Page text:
Make it Real, Not Rote
Three times on my last flight, the pilot and the flight attendants invited me “to sit back, relax and enjoy the flight.”
Wait – they know we’re on a plane, right? Have they seen what the cabin looks like? Why do they keep “inviting” me to do things that can’t be done on a commercial airliner? A more honest line – “We know it’s a full flight and we’re going to try to get you there on time so you can enjoy your day” – would have done a better job of establishing the brand connection they were probably trying to make. The rote announcement just made me think they were out of touch.
A few days later, at an insanely busy taqueria, I asked the harried waitress for a few extra tortillas. “My pleasure,” she said without any trace of actual pleasure. “Soon as I can,” would have been more real. But waitressing is a tough job, so you gotta let that slide.
Then, because it was tax time, I got a form letter from a charity that I support. “I want to personally thank you for your donation,” the executive director wrote. Really? Was he planning to stop by the house? Because that’s the only way he could thank me personally.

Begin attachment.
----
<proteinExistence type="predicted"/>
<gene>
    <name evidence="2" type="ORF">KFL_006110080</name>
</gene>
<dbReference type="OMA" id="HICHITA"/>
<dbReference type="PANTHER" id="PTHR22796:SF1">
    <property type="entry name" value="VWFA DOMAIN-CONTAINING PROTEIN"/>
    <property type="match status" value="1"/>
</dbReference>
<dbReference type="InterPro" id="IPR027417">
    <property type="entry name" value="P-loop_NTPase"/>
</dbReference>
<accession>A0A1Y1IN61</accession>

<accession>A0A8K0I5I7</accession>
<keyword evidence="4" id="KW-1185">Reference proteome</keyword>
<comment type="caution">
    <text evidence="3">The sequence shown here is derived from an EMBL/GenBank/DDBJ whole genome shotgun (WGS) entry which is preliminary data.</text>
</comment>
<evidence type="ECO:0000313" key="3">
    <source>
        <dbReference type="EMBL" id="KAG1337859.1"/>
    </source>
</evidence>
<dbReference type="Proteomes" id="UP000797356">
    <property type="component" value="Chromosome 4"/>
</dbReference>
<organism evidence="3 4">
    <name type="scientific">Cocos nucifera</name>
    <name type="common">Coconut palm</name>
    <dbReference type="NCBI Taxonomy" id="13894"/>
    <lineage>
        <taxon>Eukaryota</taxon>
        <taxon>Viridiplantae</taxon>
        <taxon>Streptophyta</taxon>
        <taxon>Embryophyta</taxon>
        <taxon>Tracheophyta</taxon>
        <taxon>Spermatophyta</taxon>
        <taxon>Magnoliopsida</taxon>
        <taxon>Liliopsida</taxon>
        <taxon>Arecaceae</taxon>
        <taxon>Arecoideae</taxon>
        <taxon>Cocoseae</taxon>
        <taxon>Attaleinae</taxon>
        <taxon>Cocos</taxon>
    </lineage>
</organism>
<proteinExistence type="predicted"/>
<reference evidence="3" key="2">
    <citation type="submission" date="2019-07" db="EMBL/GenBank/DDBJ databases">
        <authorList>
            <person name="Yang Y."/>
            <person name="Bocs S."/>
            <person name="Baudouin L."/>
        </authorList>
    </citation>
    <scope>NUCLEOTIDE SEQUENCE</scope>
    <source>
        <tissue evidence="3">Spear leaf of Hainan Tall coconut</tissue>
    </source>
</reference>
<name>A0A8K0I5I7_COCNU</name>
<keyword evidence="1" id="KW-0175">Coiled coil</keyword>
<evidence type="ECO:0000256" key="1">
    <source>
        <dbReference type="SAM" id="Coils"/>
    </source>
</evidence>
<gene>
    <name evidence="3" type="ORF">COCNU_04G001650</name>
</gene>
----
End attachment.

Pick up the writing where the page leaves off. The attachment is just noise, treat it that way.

There’s really nothing terrible about these three pieces of language. They’re imprecise and inauthentic, yes. But they’re also just habits we fall into, like saying “fine” when someone asks how we’re doing. Without a little boilerplate, we’d never make it through the day.
Still, if you really want to connect, you have to develop an ear for rote usages like these and replace them with something real. The standard is, if you say it, make sure you mean it.
In the rush of everyday life, that’s not always attainable. In marketing and branding, it’s a must. Think about it.
And have a nice day.